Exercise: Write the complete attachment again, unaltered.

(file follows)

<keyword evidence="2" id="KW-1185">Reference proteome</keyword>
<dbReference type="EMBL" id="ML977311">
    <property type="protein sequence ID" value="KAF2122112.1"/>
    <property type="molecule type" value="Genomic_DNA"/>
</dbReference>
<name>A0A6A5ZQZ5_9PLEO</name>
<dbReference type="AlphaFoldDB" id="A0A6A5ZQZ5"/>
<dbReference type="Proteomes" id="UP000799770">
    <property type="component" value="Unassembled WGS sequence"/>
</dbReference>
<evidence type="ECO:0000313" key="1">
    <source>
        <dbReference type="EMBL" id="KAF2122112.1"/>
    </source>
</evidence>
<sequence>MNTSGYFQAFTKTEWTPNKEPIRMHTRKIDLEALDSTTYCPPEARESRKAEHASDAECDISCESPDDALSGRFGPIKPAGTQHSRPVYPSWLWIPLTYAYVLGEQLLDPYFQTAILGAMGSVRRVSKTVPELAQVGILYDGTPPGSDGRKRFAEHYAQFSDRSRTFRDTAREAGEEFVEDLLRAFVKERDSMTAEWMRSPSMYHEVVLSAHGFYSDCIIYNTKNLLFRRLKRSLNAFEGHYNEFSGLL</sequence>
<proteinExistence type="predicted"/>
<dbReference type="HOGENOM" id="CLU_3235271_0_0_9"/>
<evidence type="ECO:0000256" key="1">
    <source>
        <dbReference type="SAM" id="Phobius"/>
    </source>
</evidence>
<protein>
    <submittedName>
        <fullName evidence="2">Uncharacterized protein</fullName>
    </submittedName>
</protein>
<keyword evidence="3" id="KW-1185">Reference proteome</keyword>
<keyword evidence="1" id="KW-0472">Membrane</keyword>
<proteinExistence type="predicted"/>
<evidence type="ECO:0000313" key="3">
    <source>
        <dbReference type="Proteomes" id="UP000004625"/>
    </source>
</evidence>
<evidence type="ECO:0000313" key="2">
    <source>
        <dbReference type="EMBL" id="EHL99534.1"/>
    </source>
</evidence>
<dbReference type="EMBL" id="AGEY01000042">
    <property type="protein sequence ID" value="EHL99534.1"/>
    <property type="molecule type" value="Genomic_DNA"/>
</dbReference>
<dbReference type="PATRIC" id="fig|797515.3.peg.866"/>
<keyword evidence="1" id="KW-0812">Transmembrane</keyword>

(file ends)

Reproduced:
<keyword evidence="2" id="KW-1185">Reference proteome</keyword>
<dbReference type="EMBL" id="ML977311">
    <property type="protein sequence ID" value="KAF2122112.1"/>
    <property type="molecule type" value="Genomic_DNA"/>
</dbReference>
<name>A0A6A5ZQZ5_9PLEO</name>
<dbReference type="AlphaFoldDB" id="A0A6A5ZQZ5"/>
<dbReference type="Proteomes" id="UP000799770">
    <property type="component" value="Unassembled WGS sequence"/>
</dbReference>
<evidence type="ECO:0000313" key="1">
    <source>
        <dbReference type="EMBL" id="KAF2122112.1"/>
    </source>
</evidence>
<sequence>MNTSGYFQAFTKTEWTPNKEPIRMHTRKIDLEALDSTTYCPPEARESRKAEHASDAECDISCESPDDALSGRFGPIKPAGTQHSRPVYPSWLWIPLTYAYVLGEQLLDPYFQTAILGAMGSVRRVSKTVPELAQVGILYDGTPPGSDGRKRFAEHYAQFSDRSRTFRDTAREAGEEFVEDLLRAFVKERDSMTAEWMRSPSMYHEVVLSAHGFYSDCIIYNTKNLLFRRLKRSLNAFEGHYNEFSGLL</sequence>
<proteinExistence type="predicted"/>
<dbReference type="HOGENOM" id="CLU_3235271_0_0_9"/>
<evidence type="ECO:0000256" key="1">
    <source>
        <dbReference type="SAM" id="Phobius"/>
    </source>
</evidence>
<protein>
    <submittedName>
        <fullName evidence="2">Uncharacterized protein</fullName>
    </submittedName>
</protein>
<keyword evidence="3" id="KW-1185">Reference proteome</keyword>
<keyword evidence="1" id="KW-0472">Membrane</keyword>
<proteinExistence type="predicted"/>
<evidence type="ECO:0000313" key="3">
    <source>
        <dbReference type="Proteomes" id="UP000004625"/>
    </source>
</evidence>
<evidence type="ECO:0000313" key="2">
    <source>
        <dbReference type="EMBL" id="EHL99534.1"/>
    </source>
</evidence>
<dbReference type="EMBL" id="AGEY01000042">
    <property type="protein sequence ID" value="EHL99534.1"/>
    <property type="molecule type" value="Genomic_DNA"/>
</dbReference>
<dbReference type="PATRIC" id="fig|797515.3.peg.866"/>
<keyword evidence="1" id="KW-0812">Transmembrane</keyword>